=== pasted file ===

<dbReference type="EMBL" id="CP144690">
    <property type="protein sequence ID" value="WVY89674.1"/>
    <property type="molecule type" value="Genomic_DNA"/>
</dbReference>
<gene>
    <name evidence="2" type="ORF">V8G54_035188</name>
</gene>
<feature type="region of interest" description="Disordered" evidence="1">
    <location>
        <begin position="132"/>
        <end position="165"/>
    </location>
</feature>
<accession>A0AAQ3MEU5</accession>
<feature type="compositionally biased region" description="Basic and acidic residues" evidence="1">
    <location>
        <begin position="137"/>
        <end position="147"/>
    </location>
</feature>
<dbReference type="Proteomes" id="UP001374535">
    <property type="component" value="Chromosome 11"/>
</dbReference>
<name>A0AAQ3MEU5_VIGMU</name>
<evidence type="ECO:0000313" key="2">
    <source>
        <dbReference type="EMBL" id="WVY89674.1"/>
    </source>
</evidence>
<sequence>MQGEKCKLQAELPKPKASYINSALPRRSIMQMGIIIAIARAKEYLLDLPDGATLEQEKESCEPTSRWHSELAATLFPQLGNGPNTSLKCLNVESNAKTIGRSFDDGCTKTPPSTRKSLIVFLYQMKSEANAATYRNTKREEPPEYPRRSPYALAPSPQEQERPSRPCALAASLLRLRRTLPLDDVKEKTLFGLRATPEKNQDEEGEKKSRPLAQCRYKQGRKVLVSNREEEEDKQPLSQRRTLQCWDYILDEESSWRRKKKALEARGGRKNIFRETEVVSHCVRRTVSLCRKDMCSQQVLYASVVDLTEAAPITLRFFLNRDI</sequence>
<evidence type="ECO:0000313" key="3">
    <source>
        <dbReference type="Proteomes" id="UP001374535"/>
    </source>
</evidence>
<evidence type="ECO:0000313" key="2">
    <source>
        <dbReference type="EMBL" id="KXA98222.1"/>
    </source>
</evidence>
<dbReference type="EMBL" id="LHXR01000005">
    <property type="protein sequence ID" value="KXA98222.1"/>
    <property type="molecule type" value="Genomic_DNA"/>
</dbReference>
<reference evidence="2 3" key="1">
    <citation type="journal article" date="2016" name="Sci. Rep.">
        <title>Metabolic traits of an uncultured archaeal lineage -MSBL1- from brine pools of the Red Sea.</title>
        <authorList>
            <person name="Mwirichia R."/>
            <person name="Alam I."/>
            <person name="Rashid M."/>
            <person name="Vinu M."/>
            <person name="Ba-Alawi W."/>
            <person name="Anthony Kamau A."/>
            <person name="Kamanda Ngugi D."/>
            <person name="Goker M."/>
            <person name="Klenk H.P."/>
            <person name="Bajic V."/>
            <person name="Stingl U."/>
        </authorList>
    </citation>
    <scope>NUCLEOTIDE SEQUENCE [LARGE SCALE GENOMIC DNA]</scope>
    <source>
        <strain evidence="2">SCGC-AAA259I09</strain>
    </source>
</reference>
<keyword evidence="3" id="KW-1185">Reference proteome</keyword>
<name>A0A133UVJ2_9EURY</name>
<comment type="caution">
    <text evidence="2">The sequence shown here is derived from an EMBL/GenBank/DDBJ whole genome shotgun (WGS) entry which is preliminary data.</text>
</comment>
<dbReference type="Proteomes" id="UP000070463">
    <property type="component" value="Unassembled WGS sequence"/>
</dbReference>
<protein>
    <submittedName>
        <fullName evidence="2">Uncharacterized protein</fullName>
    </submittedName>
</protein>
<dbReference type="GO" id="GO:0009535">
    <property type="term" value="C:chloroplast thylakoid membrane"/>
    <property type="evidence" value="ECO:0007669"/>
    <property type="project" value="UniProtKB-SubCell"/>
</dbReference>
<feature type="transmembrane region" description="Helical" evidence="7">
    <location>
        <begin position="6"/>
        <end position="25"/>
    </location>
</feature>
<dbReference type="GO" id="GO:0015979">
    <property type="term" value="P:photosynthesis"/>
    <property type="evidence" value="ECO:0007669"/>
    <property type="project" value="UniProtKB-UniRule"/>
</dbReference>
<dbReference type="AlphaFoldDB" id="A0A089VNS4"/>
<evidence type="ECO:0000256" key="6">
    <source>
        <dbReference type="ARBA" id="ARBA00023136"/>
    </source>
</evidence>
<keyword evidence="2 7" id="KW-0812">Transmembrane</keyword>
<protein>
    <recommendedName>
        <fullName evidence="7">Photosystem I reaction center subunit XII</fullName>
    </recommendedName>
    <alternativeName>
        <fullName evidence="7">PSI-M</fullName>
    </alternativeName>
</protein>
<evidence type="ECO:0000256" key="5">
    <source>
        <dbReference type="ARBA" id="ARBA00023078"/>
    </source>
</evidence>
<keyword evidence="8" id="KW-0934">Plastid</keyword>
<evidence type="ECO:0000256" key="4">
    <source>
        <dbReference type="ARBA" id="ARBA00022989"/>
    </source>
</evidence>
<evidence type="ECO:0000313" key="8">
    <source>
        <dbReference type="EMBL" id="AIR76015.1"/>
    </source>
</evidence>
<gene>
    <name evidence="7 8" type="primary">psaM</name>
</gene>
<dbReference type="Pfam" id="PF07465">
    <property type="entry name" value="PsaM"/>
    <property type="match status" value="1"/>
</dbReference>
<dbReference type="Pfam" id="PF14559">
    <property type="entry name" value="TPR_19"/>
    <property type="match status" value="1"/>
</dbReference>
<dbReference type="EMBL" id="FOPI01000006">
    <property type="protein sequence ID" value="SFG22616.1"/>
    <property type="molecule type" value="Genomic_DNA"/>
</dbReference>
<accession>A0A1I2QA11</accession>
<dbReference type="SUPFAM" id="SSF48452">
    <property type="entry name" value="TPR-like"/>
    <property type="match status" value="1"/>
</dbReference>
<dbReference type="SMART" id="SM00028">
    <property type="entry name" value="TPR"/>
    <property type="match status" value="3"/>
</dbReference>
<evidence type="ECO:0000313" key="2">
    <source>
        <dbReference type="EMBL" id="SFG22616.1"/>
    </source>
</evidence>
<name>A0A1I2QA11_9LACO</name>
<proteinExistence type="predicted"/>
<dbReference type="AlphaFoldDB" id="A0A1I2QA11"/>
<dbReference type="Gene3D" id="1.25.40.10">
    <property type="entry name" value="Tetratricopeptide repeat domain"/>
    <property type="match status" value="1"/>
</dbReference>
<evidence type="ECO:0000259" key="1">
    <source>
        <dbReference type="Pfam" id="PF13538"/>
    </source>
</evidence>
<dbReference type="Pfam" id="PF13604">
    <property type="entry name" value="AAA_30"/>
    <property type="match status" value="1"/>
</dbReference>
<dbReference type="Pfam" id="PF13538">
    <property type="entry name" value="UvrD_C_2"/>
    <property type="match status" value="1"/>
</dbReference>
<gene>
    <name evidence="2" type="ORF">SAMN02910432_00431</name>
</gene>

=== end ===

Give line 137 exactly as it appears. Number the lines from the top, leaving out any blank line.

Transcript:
</dbReference>